• 3D data modelling and processing using partial differential equations.

      Ugail, Hassan (2007)
      In this paper we discuss techniques for 3D data modelling and processing where the data are usually provided as point clouds which arise from 3D scanning devices. The particular approaches we adopt in modelling 3D data involves the use of Partial Differential Equations (PDEs). In particular we show how the continuous and discrete versions of elliptic PDEs can be used for data modelling. We show that using PDEs it is intuitively possible to model data corresponding to complex scenes. Furthermore, we show that data can be stored in compact format in the form of PDE boundary conditions. In order to demonstrate the methodology we utlise several examples of practical nature.
    • 3D face recognition based on machine learning

      Qatawneh, S.; Ipson, Stanley S.; Qahwaji, Rami S.R.; Ugail, Hassan; 34000 (2008)
      3D facial data has a great potential for overcoming the problems of illumination and pose variation in face recognition. In this paper, we present a 3D facial system based on the machine learning. We used landmarks for feature extraction and Cascade Correlation neural network to make the final decision. Experiments are presented using 3D face images from the Face Recognition Grand Challenge database version 2.0. For CCNN using Jack-knife evaluation, an accuracy of 100% has been achieved for 7 faces with different expression, with 100% for both of specificity and sensitivity.
    • 3D facial data fitting using the biharmonic equation

      Ugail, Hassan (2006)
      This paper discusses how a boundary-based surface fitting approach can be utilised to smoothly reconstruct a given human face where the scan data corresponding to the face is provided. In particular, the paper discusses how a solution to the Biharmonic equation can be used to set up the corresponding boundary value problem. We show how a compact explicit solution method can be utilised for efficiently solving the chosen Biharmonic equation. Thus, given the raw scan data of a 3D face, we extract a series of profile curves from the data which can then be utilised as boundary conditions to solve the Biharmonic equation. The resulting solution provides us a continuous single surface patch describing the original face.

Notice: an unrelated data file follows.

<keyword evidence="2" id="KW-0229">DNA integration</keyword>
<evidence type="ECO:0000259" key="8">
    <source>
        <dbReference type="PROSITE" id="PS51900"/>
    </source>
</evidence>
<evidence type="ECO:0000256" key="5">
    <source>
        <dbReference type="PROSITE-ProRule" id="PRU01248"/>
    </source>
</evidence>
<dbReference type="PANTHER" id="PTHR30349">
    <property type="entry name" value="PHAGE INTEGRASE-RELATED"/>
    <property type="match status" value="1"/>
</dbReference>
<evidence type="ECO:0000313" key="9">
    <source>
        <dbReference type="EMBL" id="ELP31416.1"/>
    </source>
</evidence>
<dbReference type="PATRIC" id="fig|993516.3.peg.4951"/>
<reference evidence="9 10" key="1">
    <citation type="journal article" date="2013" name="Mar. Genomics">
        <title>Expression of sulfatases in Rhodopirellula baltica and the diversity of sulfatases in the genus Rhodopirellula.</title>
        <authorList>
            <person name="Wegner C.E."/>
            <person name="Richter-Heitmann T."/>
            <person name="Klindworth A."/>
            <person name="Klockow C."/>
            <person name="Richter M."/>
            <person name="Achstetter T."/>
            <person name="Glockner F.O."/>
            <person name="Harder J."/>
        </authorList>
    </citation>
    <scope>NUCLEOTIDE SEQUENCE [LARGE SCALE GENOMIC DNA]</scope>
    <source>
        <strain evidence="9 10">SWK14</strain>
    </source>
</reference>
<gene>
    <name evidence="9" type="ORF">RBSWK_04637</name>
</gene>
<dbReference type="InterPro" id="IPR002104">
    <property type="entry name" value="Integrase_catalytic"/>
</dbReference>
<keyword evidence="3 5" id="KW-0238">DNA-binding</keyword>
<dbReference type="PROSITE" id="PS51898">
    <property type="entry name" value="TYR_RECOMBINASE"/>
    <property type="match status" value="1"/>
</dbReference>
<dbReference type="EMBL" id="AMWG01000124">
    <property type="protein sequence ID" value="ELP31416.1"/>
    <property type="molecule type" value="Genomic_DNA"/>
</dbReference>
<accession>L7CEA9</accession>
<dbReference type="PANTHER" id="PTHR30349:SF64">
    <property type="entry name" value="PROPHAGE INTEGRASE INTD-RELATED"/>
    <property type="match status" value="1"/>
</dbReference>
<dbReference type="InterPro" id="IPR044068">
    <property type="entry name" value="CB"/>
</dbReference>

• 3D modeling of magnetic field lines using SOHO/MDI magnetogram images

      Colak, Tufan; Qahwaji, Rami S.R.; Ipson, Stanley S.; Ugail, Hassan (2009-06-11)
      Solar images, along with other observational data, are very important for solar physicists and space weather researchers aiming to understand the way the Sun works and affects Earth. In this study a 3D modelling technique for visualizing solar magnetic field lines using solar images is presented. Photospheric magnetic field footpoints are detected from magnetogram images and using negative and positive magnetic footpoints, dipole pairs are associated according to their proximity. Then, 3D field line models are built using the calculated dipole coordinates, and mapped to detected pairs after coordinate transformations. Final 3D models are compared to extreme ultraviolet images and existing models and the results of visual comparisons are presented.
    • A database for facial behavioural analysis

      Yap, M.H.; Ugail, Hassan; Zwiggelaar, R. (2013)
      There is substantial interest in detection of human behaviour that may reveal people with deliberate malicious intent, who are engaging in deceit. Technology exists that is able to detect changes in facial patterns of movement and thermal signatures on the face. However, there is data deficiency in the research community for further study. Therefore this project aims to overcome the data deficiency in psychology study and algorithms development. A within-subjects design experiment was conducted, using immigration as a scenario for investigate participants in control and experimental conditions. A random sample of 32 volunteers were recruited, their age group is within 18 - 33. The study design required participants to answer questions on two topics, one as themselves and one as a predefined character. Data regarding visible and thermal images of facial movement and behaviour were collected. A rich FACS-coded database with high quality thermal images was established. Finally, recommendations for development and subsequent implementation of the facial analysis technique were made.
    • Auto-Parameterized Shape Grammar for Constructing Islamic Geometric Motif-Based Structures